I'm sure this game has enough money behind it that they can operate till it does become profitable. Would have been nice to have some mention of Star Wars Galaxies, I've no idea how successful or not that game has been but it would be the obvious game to compare.
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The thing here is whether or not the game has plenty to do. Will it have mini games? Will it have crafting that is easy to get into and fairly enjoyable? Will it have plenty of good leveling environments and storylines on both sides, both dark and good? And will it have good customization methods to allow players to play the way they want to?
These are problems we have all noticed with games like Star Trek Online, which launched with only a playable federation side and the only way to level as Klingon was through PvP. Problems with games like FFXIV with a complex and aparently confusing crafting system and leveling method. And issues with Age of Conan with its reported total lack of end game content and high computer spec requirements.

The industry seems to be learning now however that in order to launch a game it must be 'ready' and also be of good quality at release. If SW:ToR launches with end game content, and plenty of alternate activities, to get into I don't see how it could fail. The only issue I have with it, since it matters to me, is the artistic and graphic quality of what I have seen so far of SW:ToR on (I apologize if this is not allowed, and I am not affiliated with this site). The environment detail doesn't look as amazing at it could, and the colors and UI at times seem a tad too plain visually. These are perhaps things they could easily change as they do QA passes on the game next year before release.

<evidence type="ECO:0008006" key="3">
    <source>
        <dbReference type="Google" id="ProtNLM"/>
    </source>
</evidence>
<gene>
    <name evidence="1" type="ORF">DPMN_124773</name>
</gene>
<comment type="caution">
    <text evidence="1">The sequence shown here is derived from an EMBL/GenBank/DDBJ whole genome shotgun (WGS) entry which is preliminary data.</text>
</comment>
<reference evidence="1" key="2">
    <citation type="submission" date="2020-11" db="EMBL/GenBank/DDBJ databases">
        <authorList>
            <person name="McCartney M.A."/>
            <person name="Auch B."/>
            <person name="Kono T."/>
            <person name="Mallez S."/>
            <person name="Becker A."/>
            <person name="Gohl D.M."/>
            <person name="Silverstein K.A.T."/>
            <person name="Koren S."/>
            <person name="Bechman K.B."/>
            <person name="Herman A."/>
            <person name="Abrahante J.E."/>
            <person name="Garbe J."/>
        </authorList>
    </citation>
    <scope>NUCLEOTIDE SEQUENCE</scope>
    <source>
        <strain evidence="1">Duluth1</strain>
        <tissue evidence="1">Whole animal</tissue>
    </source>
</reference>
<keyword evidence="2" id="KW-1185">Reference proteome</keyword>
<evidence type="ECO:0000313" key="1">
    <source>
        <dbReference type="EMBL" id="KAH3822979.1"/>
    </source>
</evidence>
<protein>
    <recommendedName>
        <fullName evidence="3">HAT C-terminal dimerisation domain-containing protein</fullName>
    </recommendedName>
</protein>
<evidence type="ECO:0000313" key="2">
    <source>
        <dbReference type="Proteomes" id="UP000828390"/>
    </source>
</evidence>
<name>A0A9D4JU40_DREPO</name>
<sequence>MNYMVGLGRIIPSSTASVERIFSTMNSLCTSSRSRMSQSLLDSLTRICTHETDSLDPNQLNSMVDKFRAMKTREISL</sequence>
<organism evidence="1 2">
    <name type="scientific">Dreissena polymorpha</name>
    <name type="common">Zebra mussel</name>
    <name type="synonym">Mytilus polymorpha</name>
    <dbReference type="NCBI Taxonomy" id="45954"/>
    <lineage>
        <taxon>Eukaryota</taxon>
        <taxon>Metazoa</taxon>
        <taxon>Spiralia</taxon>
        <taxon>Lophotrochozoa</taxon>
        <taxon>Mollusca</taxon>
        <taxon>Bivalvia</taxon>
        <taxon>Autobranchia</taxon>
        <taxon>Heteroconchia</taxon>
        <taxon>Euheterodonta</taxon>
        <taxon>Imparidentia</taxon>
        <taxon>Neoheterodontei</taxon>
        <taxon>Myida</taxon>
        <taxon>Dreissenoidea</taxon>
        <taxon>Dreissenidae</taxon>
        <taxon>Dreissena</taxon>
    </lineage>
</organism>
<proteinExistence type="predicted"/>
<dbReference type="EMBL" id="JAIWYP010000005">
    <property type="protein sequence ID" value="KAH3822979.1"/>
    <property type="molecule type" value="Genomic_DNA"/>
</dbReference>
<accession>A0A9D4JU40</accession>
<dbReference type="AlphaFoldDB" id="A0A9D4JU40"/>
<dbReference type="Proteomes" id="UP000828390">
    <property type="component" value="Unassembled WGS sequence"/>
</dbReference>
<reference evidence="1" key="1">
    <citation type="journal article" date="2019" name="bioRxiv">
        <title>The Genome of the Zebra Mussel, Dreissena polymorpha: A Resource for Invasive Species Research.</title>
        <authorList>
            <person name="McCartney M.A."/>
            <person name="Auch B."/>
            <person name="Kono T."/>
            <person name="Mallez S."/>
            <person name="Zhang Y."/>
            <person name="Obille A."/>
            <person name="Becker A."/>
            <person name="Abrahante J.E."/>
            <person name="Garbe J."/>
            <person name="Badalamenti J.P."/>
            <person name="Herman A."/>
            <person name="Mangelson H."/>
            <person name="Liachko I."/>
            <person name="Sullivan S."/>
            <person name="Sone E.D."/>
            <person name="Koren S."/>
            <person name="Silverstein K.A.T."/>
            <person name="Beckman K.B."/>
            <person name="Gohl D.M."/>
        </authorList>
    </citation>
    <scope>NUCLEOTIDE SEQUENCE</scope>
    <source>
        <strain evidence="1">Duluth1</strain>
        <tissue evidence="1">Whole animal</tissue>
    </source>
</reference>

All in all this game is said to even have a new version of raiding in the end game to keep players playing it. It has plenty to explore and lets you run around in it if you felt the need. It might not be a blockbuster title at release, but do NOT underestimate this game. It has the talent of Bioware behind it, and brings the successful ideas of KOTOR with it. The only question is will over a million people be happy playing a KOTOR Online game?
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Eliot Lloyd Studying Computer Games Design and Production, Northumbria University9 years ago
As much as people go on about free to play being the future, there's only one reason subscriptions are making less money.

The majority of people willing to pay a subscription fee for their game are already playing a game with subscription fees.